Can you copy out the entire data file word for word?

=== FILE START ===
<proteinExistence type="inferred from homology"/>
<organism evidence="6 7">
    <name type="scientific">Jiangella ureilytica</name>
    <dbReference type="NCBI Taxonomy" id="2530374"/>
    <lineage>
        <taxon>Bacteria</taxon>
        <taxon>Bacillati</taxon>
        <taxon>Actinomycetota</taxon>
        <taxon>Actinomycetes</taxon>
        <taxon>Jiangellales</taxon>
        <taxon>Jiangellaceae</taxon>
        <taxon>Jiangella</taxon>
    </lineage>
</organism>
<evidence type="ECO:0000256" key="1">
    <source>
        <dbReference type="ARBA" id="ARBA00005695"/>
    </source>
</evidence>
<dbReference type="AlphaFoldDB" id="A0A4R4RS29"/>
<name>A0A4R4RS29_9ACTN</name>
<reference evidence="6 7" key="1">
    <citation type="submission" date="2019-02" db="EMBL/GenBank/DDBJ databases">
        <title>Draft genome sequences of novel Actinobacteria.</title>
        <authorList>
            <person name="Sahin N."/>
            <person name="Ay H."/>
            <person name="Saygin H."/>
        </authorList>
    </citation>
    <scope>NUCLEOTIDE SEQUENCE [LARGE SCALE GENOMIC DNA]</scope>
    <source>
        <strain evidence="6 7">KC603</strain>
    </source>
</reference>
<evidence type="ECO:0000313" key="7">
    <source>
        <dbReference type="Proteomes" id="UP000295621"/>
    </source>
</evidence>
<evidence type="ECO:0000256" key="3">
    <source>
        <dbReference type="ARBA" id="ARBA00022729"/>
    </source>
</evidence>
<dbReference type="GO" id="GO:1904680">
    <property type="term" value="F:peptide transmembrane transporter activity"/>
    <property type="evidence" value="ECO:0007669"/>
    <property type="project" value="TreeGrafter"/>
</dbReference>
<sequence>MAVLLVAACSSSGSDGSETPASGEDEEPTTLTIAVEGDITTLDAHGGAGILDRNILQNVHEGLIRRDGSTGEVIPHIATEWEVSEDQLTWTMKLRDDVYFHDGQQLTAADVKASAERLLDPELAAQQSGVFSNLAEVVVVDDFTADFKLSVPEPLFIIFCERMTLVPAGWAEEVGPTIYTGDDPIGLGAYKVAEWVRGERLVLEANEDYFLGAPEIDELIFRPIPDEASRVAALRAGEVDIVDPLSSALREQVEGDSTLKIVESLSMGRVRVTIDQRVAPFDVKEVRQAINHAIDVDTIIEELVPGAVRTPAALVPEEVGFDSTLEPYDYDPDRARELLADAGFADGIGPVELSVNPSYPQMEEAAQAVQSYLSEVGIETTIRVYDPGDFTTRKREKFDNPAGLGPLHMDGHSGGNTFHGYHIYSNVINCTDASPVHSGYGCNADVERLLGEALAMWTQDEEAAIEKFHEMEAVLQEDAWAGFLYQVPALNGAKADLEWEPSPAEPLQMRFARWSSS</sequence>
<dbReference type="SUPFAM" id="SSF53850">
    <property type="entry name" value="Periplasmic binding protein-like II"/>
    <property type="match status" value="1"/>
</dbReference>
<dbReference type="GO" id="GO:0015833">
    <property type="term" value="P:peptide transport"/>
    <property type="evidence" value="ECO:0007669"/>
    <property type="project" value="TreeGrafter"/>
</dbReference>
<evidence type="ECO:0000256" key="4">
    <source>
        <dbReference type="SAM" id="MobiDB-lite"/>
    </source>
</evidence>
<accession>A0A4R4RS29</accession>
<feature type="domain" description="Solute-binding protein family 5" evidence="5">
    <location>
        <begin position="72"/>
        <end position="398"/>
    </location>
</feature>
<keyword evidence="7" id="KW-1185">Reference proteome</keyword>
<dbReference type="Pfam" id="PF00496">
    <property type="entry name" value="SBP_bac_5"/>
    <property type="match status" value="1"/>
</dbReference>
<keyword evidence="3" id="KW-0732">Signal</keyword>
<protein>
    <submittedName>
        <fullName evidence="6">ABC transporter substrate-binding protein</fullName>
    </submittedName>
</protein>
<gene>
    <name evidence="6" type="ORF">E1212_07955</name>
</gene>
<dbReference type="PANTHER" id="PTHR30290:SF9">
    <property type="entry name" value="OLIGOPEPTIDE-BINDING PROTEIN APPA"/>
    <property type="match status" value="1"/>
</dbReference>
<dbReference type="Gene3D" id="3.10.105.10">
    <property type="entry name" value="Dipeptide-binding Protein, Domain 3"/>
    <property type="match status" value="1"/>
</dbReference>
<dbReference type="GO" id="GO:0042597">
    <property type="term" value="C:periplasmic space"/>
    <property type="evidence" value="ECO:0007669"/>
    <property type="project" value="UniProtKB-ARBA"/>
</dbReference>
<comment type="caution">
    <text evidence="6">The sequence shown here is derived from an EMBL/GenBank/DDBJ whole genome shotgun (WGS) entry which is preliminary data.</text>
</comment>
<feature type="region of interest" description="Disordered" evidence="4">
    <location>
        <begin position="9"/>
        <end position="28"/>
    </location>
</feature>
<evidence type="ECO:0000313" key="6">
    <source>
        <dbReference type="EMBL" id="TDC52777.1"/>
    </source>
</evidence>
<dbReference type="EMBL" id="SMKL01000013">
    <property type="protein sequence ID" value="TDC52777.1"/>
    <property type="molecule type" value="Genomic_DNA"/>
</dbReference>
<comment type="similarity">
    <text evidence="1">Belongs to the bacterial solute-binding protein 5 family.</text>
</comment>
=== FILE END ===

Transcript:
<proteinExistence type="inferred from homology"/>
<organism evidence="6 7">
    <name type="scientific">Jiangella ureilytica</name>
    <dbReference type="NCBI Taxonomy" id="2530374"/>
    <lineage>
        <taxon>Bacteria</taxon>
        <taxon>Bacillati</taxon>
        <taxon>Actinomycetota</taxon>
        <taxon>Actinomycetes</taxon>
        <taxon>Jiangellales</taxon>
        <taxon>Jiangellaceae</taxon>
        <taxon>Jiangella</taxon>
    </lineage>
</organism>
<evidence type="ECO:0000256" key="1">
    <source>
        <dbReference type="ARBA" id="ARBA00005695"/>
    </source>
</evidence>
<dbReference type="AlphaFoldDB" id="A0A4R4RS29"/>
<name>A0A4R4RS29_9ACTN</name>
<reference evidence="6 7" key="1">
    <citation type="submission" date="2019-02" db="EMBL/GenBank/DDBJ databases">
        <title>Draft genome sequences of novel Actinobacteria.</title>
        <authorList>
            <person name="Sahin N."/>
            <person name="Ay H."/>
            <person name="Saygin H."/>
        </authorList>
    </citation>
    <scope>NUCLEOTIDE SEQUENCE [LARGE SCALE GENOMIC DNA]</scope>
    <source>
        <strain evidence="6 7">KC603</strain>
    </source>
</reference>
<evidence type="ECO:0000313" key="7">
    <source>
        <dbReference type="Proteomes" id="UP000295621"/>
    </source>
</evidence>
<evidence type="ECO:0000256" key="3">
    <source>
        <dbReference type="ARBA" id="ARBA00022729"/>
    </source>
</evidence>
<dbReference type="GO" id="GO:1904680">
    <property type="term" value="F:peptide transmembrane transporter activity"/>
    <property type="evidence" value="ECO:0007669"/>
    <property type="project" value="TreeGrafter"/>
</dbReference>
<sequence>MAVLLVAACSSSGSDGSETPASGEDEEPTTLTIAVEGDITTLDAHGGAGILDRNILQNVHEGLIRRDGSTGEVIPHIATEWEVSEDQLTWTMKLRDDVYFHDGQQLTAADVKASAERLLDPELAAQQSGVFSNLAEVVVVDDFTADFKLSVPEPLFIIFCERMTLVPAGWAEEVGPTIYTGDDPIGLGAYKVAEWVRGERLVLEANEDYFLGAPEIDELIFRPIPDEASRVAALRAGEVDIVDPLSSALREQVEGDSTLKIVESLSMGRVRVTIDQRVAPFDVKEVRQAINHAIDVDTIIEELVPGAVRTPAALVPEEVGFDSTLEPYDYDPDRARELLADAGFADGIGPVELSVNPSYPQMEEAAQAVQSYLSEVGIETTIRVYDPGDFTTRKREKFDNPAGLGPLHMDGHSGGNTFHGYHIYSNVINCTDASPVHSGYGCNADVERLLGEALAMWTQDEEAAIEKFHEMEAVLQEDAWAGFLYQVPALNGAKADLEWEPSPAEPLQMRFARWSSS</sequence>
<dbReference type="SUPFAM" id="SSF53850">
    <property type="entry name" value="Periplasmic binding protein-like II"/>
    <property type="match status" value="1"/>
</dbReference>
<dbReference type="GO" id="GO:0015833">
    <property type="term" value="P:peptide transport"/>
    <property type="evidence" value="ECO:0007669"/>
    <property type="project" value="TreeGrafter"/>
</dbReference>
<evidence type="ECO:0000256" key="4">
    <source>
        <dbReference type="SAM" id="MobiDB-lite"/>
    </source>
</evidence>
<accession>A0A4R4RS29</accession>
<feature type="domain" description="Solute-binding protein family 5" evidence="5">
    <location>
        <begin position="72"/>
        <end position="398"/>
    </location>
</feature>
<keyword evidence="7" id="KW-1185">Reference proteome</keyword>
<dbReference type="Pfam" id="PF00496">
    <property type="entry name" value="SBP_bac_5"/>
    <property type="match status" value="1"/>
</dbReference>
<keyword evidence="3" id="KW-0732">Signal</keyword>
<protein>
    <submittedName>
        <fullName evidence="6">ABC transporter substrate-binding protein</fullName>
    </submittedName>
</protein>
<gene>
    <name evidence="6" type="ORF">E1212_07955</name>
</gene>
<dbReference type="PANTHER" id="PTHR30290:SF9">
    <property type="entry name" value="OLIGOPEPTIDE-BINDING PROTEIN APPA"/>
    <property type="match status" value="1"/>
</dbReference>
<dbReference type="Gene3D" id="3.10.105.10">
    <property type="entry name" value="Dipeptide-binding Protein, Domain 3"/>
    <property type="match status" value="1"/>
</dbReference>
<dbReference type="GO" id="GO:0042597">
    <property type="term" value="C:periplasmic space"/>
    <property type="evidence" value="ECO:0007669"/>
    <property type="project" value="UniProtKB-ARBA"/>
</dbReference>
<comment type="caution">
    <text evidence="6">The sequence shown here is derived from an EMBL/GenBank/DDBJ whole genome shotgun (WGS) entry which is preliminary data.</text>
</comment>
<feature type="region of interest" description="Disordered" evidence="4">
    <location>
        <begin position="9"/>
        <end position="28"/>
    </location>
</feature>
<evidence type="ECO:0000313" key="6">
    <source>
        <dbReference type="EMBL" id="TDC52777.1"/>
    </source>
</evidence>
<dbReference type="EMBL" id="SMKL01000013">
    <property type="protein sequence ID" value="TDC52777.1"/>
    <property type="molecule type" value="Genomic_DNA"/>
</dbReference>
<comment type="similarity">
    <text evidence="1">Belongs to the bacterial solute-binding protein 5 family.</text>
</comment>